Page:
Net-Zero in Downtown Toronto

By: Craig Stephens (York Sustainable Enterprise Consultants)

When was your home built? What rating is your insulation? Do you have single or double-pane windows? How old is your furnace and other HVAC equipment? These are some of the common questions that get asked when a homeowner wants to improve their home efficiency.

Chances are if you live in downtown Toronto and your house was built prior to the 1980’s, your house is not operating at ideal efficiency. This could be for many reasons including but not limited to: poor insulation, leaky walls and windows, old inefficient HVAC equipment and lighting.

Ontario’s climate action plan looks to improve the energy efficiency and performance of all buildings in order to reduce greenhouse gas emissions. The province has identified that all buildings need to become Net-Zero or near Net-Zero energy use. This means buildings must consume zero (or near to zero) energy by producing as much as it consumes and releasing zero carbon emissions annually. Not an easy task. However, there are firms that are here to help accomplish this goal.

One of these is Coolearth Architecture Inc, a firm whose mandate is to provide environmentally sound and sustainable architecture solutions on all projects where practical.

One of their current projects is making a semi-detached home in downtown Toronto Net-Zero by adding external insulation, making the home airtight with their infrared scope, replacing the original single-pane windows with high performance windows and doors, installing efficient heating and ventilation equipment, and mounting solar panels on the roof. The firm states, “the upgrades to the home will make it more comfortable, improve the appearance of the home, reduce energy consumption and therefore lower greenhouse gas emissions”.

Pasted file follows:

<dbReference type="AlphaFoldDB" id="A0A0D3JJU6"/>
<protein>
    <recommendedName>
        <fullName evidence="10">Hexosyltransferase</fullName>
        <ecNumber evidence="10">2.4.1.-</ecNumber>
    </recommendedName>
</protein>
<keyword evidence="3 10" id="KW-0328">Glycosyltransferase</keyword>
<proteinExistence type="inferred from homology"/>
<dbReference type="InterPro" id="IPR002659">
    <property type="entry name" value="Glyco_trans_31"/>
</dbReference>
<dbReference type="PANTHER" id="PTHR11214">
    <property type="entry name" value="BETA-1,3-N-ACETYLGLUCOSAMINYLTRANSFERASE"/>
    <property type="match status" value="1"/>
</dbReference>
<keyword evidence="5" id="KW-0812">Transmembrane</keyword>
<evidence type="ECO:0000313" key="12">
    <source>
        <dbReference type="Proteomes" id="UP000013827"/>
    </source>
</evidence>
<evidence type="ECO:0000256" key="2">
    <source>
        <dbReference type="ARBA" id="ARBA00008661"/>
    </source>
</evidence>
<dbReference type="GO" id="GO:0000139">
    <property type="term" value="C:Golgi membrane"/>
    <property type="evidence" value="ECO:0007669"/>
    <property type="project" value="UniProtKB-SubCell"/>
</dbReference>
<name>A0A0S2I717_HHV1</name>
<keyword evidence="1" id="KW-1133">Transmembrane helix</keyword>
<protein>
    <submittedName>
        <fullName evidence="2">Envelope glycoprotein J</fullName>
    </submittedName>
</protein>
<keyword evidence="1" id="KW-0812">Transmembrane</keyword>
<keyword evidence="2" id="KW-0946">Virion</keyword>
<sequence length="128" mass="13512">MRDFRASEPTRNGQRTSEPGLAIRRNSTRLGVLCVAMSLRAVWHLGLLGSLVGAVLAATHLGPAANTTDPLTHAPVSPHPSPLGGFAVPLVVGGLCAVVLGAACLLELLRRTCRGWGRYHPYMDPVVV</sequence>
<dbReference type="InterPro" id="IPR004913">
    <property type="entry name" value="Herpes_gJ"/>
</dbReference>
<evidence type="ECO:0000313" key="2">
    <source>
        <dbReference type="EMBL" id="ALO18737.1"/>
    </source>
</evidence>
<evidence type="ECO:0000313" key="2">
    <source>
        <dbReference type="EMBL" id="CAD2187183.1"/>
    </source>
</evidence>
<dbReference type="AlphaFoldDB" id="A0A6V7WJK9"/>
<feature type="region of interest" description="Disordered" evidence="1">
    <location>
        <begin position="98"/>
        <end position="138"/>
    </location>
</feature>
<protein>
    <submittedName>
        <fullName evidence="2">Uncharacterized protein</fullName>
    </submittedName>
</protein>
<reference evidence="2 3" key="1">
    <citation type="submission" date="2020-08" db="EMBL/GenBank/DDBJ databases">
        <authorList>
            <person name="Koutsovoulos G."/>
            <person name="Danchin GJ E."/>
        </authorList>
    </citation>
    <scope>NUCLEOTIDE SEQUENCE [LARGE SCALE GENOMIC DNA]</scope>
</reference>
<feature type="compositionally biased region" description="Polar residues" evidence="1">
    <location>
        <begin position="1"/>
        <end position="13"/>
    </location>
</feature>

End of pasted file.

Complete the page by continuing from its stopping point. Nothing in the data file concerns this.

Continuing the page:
Coolearth Architecture will be hosting an event at their office (386 Pacific Avenue, Toronto) as part of the 2016 Green Energy Doors Open sustainable energy showcase on Saturday September 10th from 11am to 5pm. There, they will be sharing their progress on making Toronto semi-detached homes Net-Zero buildings. With two, one-hour, seminars at 11am and 4pm, the general public can learn about the retrofit process and ask questions about sustainable architecture and Net-Zero design.

For more information on Coolearth Architecture inc. check out www.coolearth.ca


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